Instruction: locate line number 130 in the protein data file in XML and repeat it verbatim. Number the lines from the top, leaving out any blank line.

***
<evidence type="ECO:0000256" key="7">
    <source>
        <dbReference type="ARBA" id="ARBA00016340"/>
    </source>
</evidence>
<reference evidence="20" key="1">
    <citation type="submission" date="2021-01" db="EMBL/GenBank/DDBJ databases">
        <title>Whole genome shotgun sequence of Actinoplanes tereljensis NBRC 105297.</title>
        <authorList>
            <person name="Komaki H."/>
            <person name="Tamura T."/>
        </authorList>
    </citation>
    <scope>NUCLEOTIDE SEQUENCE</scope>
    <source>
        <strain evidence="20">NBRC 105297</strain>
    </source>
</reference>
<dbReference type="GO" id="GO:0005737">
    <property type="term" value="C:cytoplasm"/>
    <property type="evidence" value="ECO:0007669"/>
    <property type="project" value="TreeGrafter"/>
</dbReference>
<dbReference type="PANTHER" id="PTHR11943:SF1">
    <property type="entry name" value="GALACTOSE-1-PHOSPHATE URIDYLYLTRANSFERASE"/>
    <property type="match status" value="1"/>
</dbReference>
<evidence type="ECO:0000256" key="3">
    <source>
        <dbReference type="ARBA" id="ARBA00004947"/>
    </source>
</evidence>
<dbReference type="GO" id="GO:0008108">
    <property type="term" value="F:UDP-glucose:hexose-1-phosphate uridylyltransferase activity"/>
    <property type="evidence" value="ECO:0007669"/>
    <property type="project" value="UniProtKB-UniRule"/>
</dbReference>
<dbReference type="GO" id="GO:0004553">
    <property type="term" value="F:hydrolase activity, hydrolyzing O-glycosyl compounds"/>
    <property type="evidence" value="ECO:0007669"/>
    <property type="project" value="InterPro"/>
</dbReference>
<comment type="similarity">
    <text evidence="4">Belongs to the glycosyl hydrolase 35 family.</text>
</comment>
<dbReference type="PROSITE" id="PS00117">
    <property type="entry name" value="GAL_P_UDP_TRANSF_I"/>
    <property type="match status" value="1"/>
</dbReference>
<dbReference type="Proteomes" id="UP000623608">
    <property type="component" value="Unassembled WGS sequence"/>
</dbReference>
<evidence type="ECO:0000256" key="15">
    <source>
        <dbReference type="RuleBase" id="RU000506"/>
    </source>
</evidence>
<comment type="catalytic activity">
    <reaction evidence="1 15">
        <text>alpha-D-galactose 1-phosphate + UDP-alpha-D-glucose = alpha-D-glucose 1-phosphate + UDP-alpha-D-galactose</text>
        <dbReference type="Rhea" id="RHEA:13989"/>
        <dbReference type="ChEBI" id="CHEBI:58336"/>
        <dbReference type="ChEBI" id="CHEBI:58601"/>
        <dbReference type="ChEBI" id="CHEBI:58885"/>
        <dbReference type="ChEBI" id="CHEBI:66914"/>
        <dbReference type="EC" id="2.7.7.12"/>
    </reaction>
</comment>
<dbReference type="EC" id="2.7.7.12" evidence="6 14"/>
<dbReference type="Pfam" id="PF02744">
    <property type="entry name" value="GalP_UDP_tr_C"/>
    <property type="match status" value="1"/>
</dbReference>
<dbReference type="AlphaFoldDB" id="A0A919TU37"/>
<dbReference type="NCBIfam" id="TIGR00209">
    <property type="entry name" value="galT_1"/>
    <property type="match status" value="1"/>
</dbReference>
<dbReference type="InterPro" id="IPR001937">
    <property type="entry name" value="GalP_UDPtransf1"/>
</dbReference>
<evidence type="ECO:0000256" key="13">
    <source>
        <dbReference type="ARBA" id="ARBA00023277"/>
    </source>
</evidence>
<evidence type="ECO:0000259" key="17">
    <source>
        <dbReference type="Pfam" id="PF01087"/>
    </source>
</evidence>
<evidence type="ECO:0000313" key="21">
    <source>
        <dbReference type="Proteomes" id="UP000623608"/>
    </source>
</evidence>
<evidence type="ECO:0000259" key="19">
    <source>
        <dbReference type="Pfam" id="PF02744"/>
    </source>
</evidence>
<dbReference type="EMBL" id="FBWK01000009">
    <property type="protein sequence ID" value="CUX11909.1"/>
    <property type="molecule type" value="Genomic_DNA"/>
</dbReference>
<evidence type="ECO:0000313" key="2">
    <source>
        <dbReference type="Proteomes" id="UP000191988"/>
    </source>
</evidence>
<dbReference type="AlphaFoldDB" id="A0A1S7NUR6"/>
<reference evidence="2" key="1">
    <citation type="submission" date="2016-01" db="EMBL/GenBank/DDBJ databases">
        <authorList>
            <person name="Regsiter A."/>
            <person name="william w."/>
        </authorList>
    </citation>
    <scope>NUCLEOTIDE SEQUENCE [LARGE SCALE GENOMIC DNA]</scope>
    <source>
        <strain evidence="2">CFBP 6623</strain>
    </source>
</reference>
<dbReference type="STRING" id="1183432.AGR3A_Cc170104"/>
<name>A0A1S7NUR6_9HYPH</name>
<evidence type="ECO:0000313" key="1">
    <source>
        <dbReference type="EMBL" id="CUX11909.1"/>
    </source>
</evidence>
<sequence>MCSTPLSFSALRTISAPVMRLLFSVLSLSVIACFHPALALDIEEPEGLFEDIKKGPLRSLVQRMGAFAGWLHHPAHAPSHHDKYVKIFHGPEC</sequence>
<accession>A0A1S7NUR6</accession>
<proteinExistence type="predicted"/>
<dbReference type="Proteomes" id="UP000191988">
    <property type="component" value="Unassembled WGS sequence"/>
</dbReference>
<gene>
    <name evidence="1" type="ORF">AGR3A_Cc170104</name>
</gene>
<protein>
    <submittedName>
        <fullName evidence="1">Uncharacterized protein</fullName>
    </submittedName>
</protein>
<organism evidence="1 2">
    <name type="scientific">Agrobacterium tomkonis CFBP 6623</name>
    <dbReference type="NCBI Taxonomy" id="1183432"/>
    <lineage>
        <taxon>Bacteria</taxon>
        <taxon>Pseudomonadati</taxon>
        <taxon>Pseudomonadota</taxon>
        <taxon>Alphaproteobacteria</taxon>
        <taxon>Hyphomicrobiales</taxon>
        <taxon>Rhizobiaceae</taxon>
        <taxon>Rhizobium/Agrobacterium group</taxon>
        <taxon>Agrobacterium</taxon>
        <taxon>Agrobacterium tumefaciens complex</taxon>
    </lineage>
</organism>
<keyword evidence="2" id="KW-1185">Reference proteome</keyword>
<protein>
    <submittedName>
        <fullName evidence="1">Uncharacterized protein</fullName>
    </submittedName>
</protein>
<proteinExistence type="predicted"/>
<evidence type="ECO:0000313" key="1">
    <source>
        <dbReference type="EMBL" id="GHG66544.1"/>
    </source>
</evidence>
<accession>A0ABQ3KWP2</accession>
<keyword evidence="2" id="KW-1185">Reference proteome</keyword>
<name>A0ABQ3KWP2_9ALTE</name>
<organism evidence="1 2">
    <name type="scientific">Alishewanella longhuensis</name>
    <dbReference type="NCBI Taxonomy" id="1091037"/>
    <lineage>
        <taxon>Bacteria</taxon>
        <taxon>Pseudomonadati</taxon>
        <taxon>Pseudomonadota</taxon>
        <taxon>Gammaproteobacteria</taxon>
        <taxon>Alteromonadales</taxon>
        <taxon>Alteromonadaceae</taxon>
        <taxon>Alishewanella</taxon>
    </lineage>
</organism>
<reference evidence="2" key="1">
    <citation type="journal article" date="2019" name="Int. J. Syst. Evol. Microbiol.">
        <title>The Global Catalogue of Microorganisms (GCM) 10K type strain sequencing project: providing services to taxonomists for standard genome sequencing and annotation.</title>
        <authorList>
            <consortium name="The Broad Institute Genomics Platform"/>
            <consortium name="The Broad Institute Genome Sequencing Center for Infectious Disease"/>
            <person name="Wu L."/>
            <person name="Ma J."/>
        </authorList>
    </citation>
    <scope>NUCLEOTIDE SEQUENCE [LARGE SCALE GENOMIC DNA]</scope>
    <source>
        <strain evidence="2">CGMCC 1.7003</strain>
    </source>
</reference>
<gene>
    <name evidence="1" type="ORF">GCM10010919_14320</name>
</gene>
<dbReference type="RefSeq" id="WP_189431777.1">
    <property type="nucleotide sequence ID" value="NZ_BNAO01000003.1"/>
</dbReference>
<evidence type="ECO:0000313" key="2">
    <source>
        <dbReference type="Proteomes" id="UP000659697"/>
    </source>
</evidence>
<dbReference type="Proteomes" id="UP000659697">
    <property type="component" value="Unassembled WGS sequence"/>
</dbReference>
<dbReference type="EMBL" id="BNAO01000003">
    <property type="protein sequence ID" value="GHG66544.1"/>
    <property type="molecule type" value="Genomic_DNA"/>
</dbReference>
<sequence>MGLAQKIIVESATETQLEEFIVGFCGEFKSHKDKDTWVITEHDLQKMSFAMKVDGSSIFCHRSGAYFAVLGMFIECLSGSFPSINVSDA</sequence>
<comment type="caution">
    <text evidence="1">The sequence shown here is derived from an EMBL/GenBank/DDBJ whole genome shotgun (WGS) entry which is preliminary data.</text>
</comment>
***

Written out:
</evidence>